What advice would you give to those interested in hosting international participants? Each kid has brought so much to our life, there’s a lot of love there. You help raise them. It’s a relationship for the long-term. We hosted the parents of one of our children while on vacation in the U.S., went to the wedding of one host son in Germany, and kept in touch with them all. My advice to potential host families is to be flexible. We were supposed to have a participant stay with us in 2020, but the arrangement was canceled due to the pandemic. Luckily, we are expecting to find out this June who we are hosting next at the same time seeing our son off to Germany where he already has a family waiting to welcome him.

 

 

To learn more about opportunities to host a CBYX for Young Professionals exchange participant, contact Max Flescher: mflescher@culturalvistas.org

Our Journey to Becoming an Agile Organization

A year ago, this month during the height of the pandemic, our organization started having internal conversations about the need to be more agile.  Our business like many others came to a complete standstill.  We were in the middle of implementing layoffs, figuring out how to deliver exchange programs virtually and pursuing government stimulus funding.  The terms “agile,” “pivot” and “reimagine” became a major part of our vernacular.

ag·ile /ˈajəl/ adjective

    1. able to move quickly and easily.
    2. relating to or denoting a method of project management, used especially for software development, that is characterized by the division of tasks into short phases of work and frequent reassessment and adaptation of plans.

These conversations were far reaching, theoretical and very confusing.  The discussions ranged from how to foster an agile mindset to how to become a “flatter” organization to how we were going to start acting and talking like a software development company – the prominent users of agile product development.

We had a hard time agreeing on what we were actually talking about and spent time developing alternative vocabularies that made even less sense than the terms we were trying to understand. Ultimately a lot of team members walked away from those conversations frustrated.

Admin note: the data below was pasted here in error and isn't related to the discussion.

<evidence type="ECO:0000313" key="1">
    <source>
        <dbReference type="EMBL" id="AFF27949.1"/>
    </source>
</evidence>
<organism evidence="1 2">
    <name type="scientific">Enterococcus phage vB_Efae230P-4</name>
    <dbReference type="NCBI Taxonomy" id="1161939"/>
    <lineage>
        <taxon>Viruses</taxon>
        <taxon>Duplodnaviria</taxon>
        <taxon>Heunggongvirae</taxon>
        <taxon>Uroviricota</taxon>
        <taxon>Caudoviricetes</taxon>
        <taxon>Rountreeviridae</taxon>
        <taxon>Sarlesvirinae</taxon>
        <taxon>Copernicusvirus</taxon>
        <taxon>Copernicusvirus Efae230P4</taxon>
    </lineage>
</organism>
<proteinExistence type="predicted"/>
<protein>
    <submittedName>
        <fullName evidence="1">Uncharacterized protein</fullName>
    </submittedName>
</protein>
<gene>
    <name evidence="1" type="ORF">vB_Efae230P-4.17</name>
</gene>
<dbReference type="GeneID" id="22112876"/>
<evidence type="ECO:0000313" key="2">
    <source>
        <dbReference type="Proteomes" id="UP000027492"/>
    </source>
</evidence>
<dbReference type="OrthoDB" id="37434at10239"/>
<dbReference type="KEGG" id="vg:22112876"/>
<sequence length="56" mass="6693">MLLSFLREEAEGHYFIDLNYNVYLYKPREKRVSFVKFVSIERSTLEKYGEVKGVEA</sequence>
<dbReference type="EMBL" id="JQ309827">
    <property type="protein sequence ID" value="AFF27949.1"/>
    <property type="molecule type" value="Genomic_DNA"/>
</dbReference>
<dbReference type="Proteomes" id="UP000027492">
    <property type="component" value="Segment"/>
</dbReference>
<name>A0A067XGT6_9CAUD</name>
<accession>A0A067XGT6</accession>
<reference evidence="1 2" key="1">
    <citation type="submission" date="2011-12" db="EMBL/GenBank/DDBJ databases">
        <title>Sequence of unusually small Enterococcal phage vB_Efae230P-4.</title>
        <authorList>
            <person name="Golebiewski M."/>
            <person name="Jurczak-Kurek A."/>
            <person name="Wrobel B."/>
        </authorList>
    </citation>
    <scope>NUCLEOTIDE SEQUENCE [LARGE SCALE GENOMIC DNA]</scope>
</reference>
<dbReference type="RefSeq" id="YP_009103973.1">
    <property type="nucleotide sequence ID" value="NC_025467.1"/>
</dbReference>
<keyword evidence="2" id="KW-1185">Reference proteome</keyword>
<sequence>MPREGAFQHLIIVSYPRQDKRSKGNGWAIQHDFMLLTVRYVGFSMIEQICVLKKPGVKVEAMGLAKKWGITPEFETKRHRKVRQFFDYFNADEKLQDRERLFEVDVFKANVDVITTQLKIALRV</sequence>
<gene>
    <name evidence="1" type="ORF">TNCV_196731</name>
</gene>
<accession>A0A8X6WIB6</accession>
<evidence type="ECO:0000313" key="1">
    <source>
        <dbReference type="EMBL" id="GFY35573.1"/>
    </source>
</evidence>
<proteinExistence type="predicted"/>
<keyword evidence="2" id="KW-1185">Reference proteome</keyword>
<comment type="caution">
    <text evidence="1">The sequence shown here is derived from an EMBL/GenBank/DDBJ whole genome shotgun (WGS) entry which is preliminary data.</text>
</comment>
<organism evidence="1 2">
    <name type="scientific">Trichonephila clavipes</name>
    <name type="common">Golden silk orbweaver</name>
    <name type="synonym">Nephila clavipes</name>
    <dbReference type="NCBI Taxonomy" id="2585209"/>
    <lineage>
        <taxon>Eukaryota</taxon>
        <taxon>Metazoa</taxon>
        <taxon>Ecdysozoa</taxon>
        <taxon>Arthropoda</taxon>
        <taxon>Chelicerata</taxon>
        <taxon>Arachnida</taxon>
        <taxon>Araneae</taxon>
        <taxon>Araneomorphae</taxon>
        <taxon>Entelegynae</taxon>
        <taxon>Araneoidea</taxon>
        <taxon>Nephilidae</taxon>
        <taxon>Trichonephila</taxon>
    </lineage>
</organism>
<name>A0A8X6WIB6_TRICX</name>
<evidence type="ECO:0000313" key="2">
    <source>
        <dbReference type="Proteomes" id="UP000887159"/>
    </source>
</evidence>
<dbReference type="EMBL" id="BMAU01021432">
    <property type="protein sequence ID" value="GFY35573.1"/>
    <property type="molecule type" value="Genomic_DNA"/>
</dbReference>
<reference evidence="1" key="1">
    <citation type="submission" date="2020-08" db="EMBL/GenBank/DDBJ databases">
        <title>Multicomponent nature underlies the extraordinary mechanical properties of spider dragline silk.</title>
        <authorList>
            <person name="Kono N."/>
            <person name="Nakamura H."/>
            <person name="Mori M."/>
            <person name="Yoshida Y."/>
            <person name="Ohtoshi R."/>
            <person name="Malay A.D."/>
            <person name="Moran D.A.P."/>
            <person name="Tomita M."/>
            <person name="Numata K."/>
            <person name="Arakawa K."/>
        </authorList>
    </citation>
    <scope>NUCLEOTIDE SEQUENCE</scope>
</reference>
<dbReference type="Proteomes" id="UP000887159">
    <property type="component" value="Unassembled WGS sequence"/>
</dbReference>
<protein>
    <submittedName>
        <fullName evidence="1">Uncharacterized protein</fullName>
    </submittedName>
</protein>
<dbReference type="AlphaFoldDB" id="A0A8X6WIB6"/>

That seemed like a first strike.

Though frustrated, we weren’t ready to give up.  We decided to proceed with “doing” agile versus “talking” about agile.  Given our need to find the “magic pivot” we pursued a 3-month effort to identify new program and revenue models.

We quickly stood up four cross-departmental teams whose mandate was to pursue design thinking and agile product development to come up with viable program/revenue models we could launch at the end of three months.  The teams worked hard, built a lot of camaraderie, and for the most part had fun.

The outcomes were mixed. We jumped so quickly into “doing” and didn’t really develop the technical knowledge and skills of design thinking and agile product development. The limited preparation and training led to limited results. We didn’t find the big pivot, but we did accomplish a robust experience of agile that helped those involve better understand the concepts and how to apply them.

That seemed like strike two.

In August as the teams were winding down their agile product development work, we decided to pursue a more comprehensive strategic planning effort.  We needed some intensive thinking about our future, the future of exchanges and what role we should play in a new world order.

In our strategic discussion with our key stakeholders the same theme of the needing to be agile, adaptable, and innovative resurfaced and became one of our strategic pillars, summarized as the following: